How sleep works in the animal world

Cat Asleep on the Bed - Matress in San DiegoWe are constantly told that sleep is important for normal functioning of our organisms. And it is true; we need around 8 hours of (most commonly) nocturnal sleep when our bodies and minds can rest and reset for the next day. Finding the proper mattress to sleep on is probably one of the most important things we can do to ensure proper sleep. If you are looking for the perfect mattress in San Diego, consider visiting Mattress Makers.

So we have to sleep to function normally. Is this trait ubiquitous to all creatures, or is it just us? Do all animals sleep? And if they do, how do they do it and for how long?

Who sleeps?

The sleep as we know it is present is some form or another in all species of mammals and birds. It can also be found in some species of reptiles, amphibians and fish, although not all species of these classes of animals seem to need it. Sleep is even present in some species of insects as well.

Circadian rhythm

Even those animals who do not experience sleep as we know it, are governed by the circadian rhythm. This is a kind of an inner clock which tells the animal when the optimal time for activity is, and when to lay low. This inner clock is almost exclusively governed by the sun. So, nocturnal animals will lay low when they experience sunlight, and the diurnal ones will do the opposite. In fact, animal sleep is so similar to our own, that we can identify several sleep disorders that affect humans in various animals. The most commonly affected animals are pets, but other animals can also experience them. Disorders such as insomnia, night terrors and narcolepsy prove that sleep is a common trait developed by all vertebrates.

Interesting examples

Even though it is found quite commonly in vertebrates, sleep isn’t the same for every species. It was shaped by the evolution and the environment where the species live. They have to balance between the need to sleep and the dangers of not being on alert at all times. So the duration and the ways of sleeping are different from species to species.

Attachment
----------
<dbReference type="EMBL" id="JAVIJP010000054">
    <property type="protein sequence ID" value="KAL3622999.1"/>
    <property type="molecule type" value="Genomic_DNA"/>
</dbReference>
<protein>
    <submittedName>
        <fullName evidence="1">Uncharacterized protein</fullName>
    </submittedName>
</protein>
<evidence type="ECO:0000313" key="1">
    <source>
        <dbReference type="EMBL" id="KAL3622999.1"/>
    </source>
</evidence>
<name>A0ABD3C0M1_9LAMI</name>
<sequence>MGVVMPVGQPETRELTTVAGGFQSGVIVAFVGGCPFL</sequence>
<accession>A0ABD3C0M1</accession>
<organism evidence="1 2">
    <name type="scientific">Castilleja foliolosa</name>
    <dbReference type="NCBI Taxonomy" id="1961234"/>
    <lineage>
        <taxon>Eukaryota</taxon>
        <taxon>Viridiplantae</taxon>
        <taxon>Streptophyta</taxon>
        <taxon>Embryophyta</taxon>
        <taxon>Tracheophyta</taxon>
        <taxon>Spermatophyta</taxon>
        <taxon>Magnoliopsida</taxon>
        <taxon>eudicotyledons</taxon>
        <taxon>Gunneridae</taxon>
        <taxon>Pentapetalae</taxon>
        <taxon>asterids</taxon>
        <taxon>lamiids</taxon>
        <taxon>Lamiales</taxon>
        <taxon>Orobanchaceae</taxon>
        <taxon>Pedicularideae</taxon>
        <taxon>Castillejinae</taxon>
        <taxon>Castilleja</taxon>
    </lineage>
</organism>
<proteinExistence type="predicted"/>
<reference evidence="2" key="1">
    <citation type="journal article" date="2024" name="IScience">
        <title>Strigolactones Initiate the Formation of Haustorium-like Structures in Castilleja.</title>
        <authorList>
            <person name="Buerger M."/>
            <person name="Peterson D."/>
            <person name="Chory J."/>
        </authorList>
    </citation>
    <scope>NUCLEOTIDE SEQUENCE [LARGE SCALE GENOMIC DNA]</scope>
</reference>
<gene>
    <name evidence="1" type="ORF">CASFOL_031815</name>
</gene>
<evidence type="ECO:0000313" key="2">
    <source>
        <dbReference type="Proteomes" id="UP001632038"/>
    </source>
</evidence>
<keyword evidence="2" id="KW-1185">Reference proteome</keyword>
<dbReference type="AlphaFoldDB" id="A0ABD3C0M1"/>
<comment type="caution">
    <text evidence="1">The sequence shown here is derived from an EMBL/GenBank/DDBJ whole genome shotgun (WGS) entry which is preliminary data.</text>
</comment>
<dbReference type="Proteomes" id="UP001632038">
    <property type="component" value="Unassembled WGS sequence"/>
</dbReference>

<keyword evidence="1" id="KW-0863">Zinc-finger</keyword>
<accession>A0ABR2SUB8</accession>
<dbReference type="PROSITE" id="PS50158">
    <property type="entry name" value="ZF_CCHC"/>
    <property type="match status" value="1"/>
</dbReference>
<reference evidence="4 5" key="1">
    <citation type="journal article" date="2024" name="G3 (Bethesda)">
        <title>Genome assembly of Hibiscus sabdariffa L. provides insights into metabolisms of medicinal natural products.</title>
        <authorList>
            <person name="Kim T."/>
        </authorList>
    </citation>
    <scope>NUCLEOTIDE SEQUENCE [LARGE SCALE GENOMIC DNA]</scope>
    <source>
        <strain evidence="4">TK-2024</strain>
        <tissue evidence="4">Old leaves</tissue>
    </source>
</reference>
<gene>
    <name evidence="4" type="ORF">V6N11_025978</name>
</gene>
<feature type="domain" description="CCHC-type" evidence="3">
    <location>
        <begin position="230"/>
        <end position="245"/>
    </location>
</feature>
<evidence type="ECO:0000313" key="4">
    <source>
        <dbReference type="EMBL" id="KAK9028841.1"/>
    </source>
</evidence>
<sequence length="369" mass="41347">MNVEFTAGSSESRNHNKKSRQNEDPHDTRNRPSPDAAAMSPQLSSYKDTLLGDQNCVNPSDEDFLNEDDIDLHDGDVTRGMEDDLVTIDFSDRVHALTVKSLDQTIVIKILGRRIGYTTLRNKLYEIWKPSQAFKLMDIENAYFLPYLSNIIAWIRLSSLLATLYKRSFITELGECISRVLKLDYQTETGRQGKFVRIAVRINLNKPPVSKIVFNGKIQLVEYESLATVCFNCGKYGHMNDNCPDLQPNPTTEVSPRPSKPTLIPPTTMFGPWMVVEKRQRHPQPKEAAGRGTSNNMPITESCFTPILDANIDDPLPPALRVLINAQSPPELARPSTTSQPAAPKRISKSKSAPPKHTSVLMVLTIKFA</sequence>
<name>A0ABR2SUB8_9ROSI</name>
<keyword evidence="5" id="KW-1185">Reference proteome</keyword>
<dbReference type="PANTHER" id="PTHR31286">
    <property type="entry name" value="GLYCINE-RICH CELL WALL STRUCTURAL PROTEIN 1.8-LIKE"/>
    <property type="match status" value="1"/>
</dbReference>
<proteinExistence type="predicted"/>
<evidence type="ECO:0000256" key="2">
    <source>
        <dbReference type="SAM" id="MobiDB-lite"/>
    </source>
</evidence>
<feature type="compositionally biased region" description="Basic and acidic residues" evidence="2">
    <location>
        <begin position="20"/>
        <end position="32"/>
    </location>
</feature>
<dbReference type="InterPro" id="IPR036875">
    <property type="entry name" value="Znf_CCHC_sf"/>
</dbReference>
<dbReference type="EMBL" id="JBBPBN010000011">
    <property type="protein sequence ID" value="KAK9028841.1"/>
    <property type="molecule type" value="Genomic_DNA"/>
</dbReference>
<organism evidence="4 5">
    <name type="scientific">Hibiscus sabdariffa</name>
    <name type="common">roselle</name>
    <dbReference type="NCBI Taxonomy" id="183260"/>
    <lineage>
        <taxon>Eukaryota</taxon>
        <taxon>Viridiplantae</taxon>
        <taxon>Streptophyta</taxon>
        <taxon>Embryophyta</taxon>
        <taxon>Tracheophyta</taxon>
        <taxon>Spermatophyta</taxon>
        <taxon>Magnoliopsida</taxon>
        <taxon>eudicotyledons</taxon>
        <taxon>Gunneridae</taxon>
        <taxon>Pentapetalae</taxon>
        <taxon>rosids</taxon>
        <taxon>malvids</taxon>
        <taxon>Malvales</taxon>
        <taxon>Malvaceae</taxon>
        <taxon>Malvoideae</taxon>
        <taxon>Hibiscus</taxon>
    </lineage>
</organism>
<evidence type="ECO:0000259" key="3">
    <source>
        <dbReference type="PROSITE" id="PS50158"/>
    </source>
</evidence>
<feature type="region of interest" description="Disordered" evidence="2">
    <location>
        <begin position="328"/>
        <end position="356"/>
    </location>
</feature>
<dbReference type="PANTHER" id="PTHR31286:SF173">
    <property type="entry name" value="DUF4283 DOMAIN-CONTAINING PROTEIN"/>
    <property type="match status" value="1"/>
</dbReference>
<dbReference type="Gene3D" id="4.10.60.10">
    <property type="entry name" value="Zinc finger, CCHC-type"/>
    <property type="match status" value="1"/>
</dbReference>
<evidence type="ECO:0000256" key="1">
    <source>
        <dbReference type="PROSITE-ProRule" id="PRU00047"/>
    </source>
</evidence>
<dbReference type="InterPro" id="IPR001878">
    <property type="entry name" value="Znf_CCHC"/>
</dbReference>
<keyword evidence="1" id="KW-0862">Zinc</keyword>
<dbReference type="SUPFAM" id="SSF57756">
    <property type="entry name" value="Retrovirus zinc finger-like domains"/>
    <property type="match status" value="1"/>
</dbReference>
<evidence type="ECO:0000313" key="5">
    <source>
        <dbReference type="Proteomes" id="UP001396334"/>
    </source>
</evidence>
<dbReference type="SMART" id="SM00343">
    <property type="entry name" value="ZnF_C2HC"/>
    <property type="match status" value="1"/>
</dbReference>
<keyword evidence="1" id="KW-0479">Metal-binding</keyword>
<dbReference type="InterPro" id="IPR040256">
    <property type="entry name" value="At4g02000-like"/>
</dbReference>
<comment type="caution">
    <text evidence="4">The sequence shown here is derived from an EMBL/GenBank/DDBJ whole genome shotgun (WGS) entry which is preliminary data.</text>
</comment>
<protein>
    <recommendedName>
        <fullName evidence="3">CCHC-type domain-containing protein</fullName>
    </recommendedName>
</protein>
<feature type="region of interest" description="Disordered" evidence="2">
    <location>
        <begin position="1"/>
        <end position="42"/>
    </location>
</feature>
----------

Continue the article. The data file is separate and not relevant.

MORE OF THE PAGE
Dolphins

Dolphins sleep with only half of their brain actually falling asleep, while the other half looks out for danger and performs all the necessary regular functions. After a few hours, the sides switch, so the other half can get its well-earned rest. Dolphins aren’t alone in this practice, creatures such as some bats, ducks and iguanas do it as well.

Giraffes

These tall giants are in a constant danger from predators. It is no wonder then that they sleep very little. Some estimates guess as little as 20 minutes per day, while a more realistic figure is around two hours. And who can blame them? Their sleeping position looks fairly uncomfortable.

Sea otters

You may have heard of this before, but sea otters sleep while holding hands. This may sound cute, but it actually serves an important purpose. They sleep on their backs in water. In order to keep themselves from drifting away from each other, they hold each other’s hands.

Sea birds

Large sea birds such as albatrosses tend to spend a lot of time in the air. On land, they are clumsy and awkward, and it takes them a long time to gain flight again. But once airborne, these birds transform into true aces, able to sustain flight for days and weeks on end. It is believed that they also sleep during that time while flying.

There are plenty of other unusual sleeping arrangements that animals make for themselves. Most people, though, prefer a nice bed with a good mattress. If you are on the lookout for a good mattress in San Diego, visit Mattress Makers, the best custom mattress makers in the county or check out the offer online.